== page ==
Thursday, September 20, 2012

Bangkok: mythbusting on the MRT

There are plenty of myths about Thailand, believed and disseminated even by some people who have spent a long time here. One is that it is a hotbed of sexual libertinism. Well, sex goes on, and there’s a thriving and lucrative sex trade that can cater to pretty much any taste, some of them pretty nasty. But at the same time it’s a very conservative culture in many ways and to a westerner, the level of primness, naïvety and downright ignorance about sexual matters, even among otherwise sophisticated and educated people, can be pretty startling.

Another prevalent fallacy is the idea that all Thai people are sweet and kind and helpful and charming and smiley. Well, there are some utterly lovely Thai people, naturally; and at the same time there are some entirely despicable arseholes, amoral, arrogant, dishonest, hypocritical and vile; and a hell of a lot of humanity somewhere in between. Just as I’m sure is the case in Trinidad or Togo or Tuvalu or anywhere else in the world. Of course, if your sole contact with Thai people is limited to the various service staff in your resort hotel, you’re going to come away with the idea that all 60 million people in the country exist in a state of readiness to put aside whatever they’re doing to bring you a drink, and give a graceful wai and smile as they do it. And it makes perfect sense for the tourist trade to propagate that image as well.

If you really want to disabuse yourself of the notion that Thailand is a culture of altruistic angels, try using Bangkok’s ever-expanding-but-never-quite-enough public transport system at rush hour; specifically the MRT (the underground/subway), BTS (aka the SkyTrain) or the Airport Link, on which only about 10% of the passengers appear to have come from the airport, the rest being opportunistic commuters who happen to live and/or work somewhere in the vicinity of one of the idiosyncratically located stops.

I mean, it gets crowded. No news there, it’s part of modern urban life. But the real fun comes when you try to get off. Again, there are some helpful people who will move aside, even step off the train for a moment if it makes things easier. But very often there’s an obstinate clot of bodies, standing stock still in the middle of the doorway, exuding a heady cocktail of stupidity and selfishness as other passengers try to negotiate the gaps around them. I know this behaviour is not unique to Thailand and that passengers in London and New York, Paris and Hong Kong can be pretty arsey on occasion. But I don’t recall a time when exiting a packed carriage in Bangkok *hasn’t* involved negotiating these bovine obstructors. Rather than an occasional irritant, it’s a norm, a default position.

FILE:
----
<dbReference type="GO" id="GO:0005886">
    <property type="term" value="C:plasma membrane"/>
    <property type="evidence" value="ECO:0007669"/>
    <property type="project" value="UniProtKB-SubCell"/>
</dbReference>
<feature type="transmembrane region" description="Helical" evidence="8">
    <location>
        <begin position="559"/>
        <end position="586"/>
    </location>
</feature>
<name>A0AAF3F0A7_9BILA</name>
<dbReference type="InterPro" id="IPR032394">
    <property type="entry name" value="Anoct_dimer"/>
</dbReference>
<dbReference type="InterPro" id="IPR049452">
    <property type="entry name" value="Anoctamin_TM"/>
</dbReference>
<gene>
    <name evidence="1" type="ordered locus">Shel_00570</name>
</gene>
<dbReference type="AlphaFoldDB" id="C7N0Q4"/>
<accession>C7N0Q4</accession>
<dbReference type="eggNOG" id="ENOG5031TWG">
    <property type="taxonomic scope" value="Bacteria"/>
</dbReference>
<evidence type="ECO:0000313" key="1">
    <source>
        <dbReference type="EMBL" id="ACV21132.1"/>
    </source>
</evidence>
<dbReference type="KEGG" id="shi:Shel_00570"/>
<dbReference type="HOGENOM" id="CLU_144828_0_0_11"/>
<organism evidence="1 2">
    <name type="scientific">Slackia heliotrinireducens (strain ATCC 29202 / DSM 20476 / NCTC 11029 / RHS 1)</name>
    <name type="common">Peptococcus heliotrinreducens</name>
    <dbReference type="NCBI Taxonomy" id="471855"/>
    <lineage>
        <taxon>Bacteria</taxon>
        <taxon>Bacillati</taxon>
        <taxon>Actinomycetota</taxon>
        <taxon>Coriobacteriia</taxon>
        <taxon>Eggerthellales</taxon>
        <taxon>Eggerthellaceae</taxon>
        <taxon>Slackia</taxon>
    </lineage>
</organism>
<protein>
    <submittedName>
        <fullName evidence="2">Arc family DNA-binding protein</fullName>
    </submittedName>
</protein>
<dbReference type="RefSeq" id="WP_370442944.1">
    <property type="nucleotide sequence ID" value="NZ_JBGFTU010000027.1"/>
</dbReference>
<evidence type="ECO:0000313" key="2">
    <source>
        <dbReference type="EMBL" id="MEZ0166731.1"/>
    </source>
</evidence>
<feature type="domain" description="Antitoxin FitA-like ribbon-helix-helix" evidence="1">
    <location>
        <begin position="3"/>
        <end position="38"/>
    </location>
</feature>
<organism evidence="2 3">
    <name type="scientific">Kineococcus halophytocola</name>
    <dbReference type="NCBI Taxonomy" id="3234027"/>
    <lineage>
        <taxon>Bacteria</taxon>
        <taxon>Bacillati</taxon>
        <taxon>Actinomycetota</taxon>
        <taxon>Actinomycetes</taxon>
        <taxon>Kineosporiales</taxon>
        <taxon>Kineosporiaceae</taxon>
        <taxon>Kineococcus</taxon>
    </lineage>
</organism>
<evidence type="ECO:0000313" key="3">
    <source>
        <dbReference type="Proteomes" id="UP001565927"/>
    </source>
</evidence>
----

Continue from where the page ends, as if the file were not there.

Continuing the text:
I’ve wondered about the reasons for this. Maybe it’s because Thai society is deeply hierarchical, with the nature of social interaction very much determined by relative ranks in age and status. The eco-system within a carriage is far more homogeneous; the very poor don’t go there (because they can’t afford it) and nor do the very rich (because they’d rather take twice as long in their chauffeur-driven Mercs). The very young and very old are also thin on the ground at peak times. So nobody knows where they exist in relation to anybody else, nobody knows whether they should wai first or wait for a wai, push through or step aside. Rather than being actively obstructive, these people are simply rendered immobile, frozen in a stasis of social embarrassment, desperately trying to avoid getting caught in an “after-you-no-after-you” loop for eternity.

Or maybe they’re just doing it to annoy me.


(Photo by Danijel Kostic)

4 comments:

Indigo Roth said...

Hey Tim! Malign intent or hesitation on their part? Oh, a little of both, I imagine. I like tube trains about as much as I like buses; this sounds like Hell on Earth. Indigo

expat@large said...

OMG! An "irritable expat" post from that erstwhile unflappable farang, Mr Footman!

Tim Footman said...

I adore tubes, Indigo. I love the disorientation that occurs when you arise in a totally different part of the city. That's why such asshattery annoys me so.

We all have a breaking point, e@l.

DanPloy said...

I just wanted to say I love the phrase 'clot of bodies'.

And to say I think Singapore is worse than Bangkok. Although I haven't been to Bangkok for ages so maybe things have changed.

Maybe use the boats instead, another month or so and they will be on Sukhumvit judging by the rain we are getting here and north of us.